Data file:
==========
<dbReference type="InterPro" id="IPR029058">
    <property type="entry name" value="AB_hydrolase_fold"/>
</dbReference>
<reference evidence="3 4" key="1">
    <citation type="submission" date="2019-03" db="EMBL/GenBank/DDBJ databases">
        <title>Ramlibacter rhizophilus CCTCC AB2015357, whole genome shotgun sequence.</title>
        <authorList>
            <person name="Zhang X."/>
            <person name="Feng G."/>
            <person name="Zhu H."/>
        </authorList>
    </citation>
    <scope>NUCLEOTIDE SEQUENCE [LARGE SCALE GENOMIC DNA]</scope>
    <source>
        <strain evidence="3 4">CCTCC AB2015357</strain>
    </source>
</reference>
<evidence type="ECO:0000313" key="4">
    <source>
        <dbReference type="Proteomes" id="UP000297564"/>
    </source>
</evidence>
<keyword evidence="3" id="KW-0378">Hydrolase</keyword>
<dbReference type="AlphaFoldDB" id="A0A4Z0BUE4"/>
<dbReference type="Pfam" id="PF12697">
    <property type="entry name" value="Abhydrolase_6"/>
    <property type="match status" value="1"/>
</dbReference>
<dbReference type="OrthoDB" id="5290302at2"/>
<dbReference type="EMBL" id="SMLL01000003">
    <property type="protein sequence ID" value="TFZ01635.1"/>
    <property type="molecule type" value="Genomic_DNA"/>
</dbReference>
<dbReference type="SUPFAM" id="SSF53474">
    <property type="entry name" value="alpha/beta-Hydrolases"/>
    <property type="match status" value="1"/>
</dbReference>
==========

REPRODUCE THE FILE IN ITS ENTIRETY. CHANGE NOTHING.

<dbReference type="InterPro" id="IPR029058">
    <property type="entry name" value="AB_hydrolase_fold"/>
</dbReference>
<reference evidence="3 4" key="1">
    <citation type="submission" date="2019-03" db="EMBL/GenBank/DDBJ databases">
        <title>Ramlibacter rhizophilus CCTCC AB2015357, whole genome shotgun sequence.</title>
        <authorList>
            <person name="Zhang X."/>
            <person name="Feng G."/>
            <person name="Zhu H."/>
        </authorList>
    </citation>
    <scope>NUCLEOTIDE SEQUENCE [LARGE SCALE GENOMIC DNA]</scope>
    <source>
        <strain evidence="3 4">CCTCC AB2015357</strain>
    </source>
</reference>
<evidence type="ECO:0000313" key="4">
    <source>
        <dbReference type="Proteomes" id="UP000297564"/>
    </source>
</evidence>
<keyword evidence="3" id="KW-0378">Hydrolase</keyword>
<dbReference type="AlphaFoldDB" id="A0A4Z0BUE4"/>
<dbReference type="Pfam" id="PF12697">
    <property type="entry name" value="Abhydrolase_6"/>
    <property type="match status" value="1"/>
</dbReference>
<dbReference type="OrthoDB" id="5290302at2"/>
<dbReference type="EMBL" id="SMLL01000003">
    <property type="protein sequence ID" value="TFZ01635.1"/>
    <property type="molecule type" value="Genomic_DNA"/>
</dbReference>
<dbReference type="SUPFAM" id="SSF53474">
    <property type="entry name" value="alpha/beta-Hydrolases"/>
    <property type="match status" value="1"/>
</dbReference>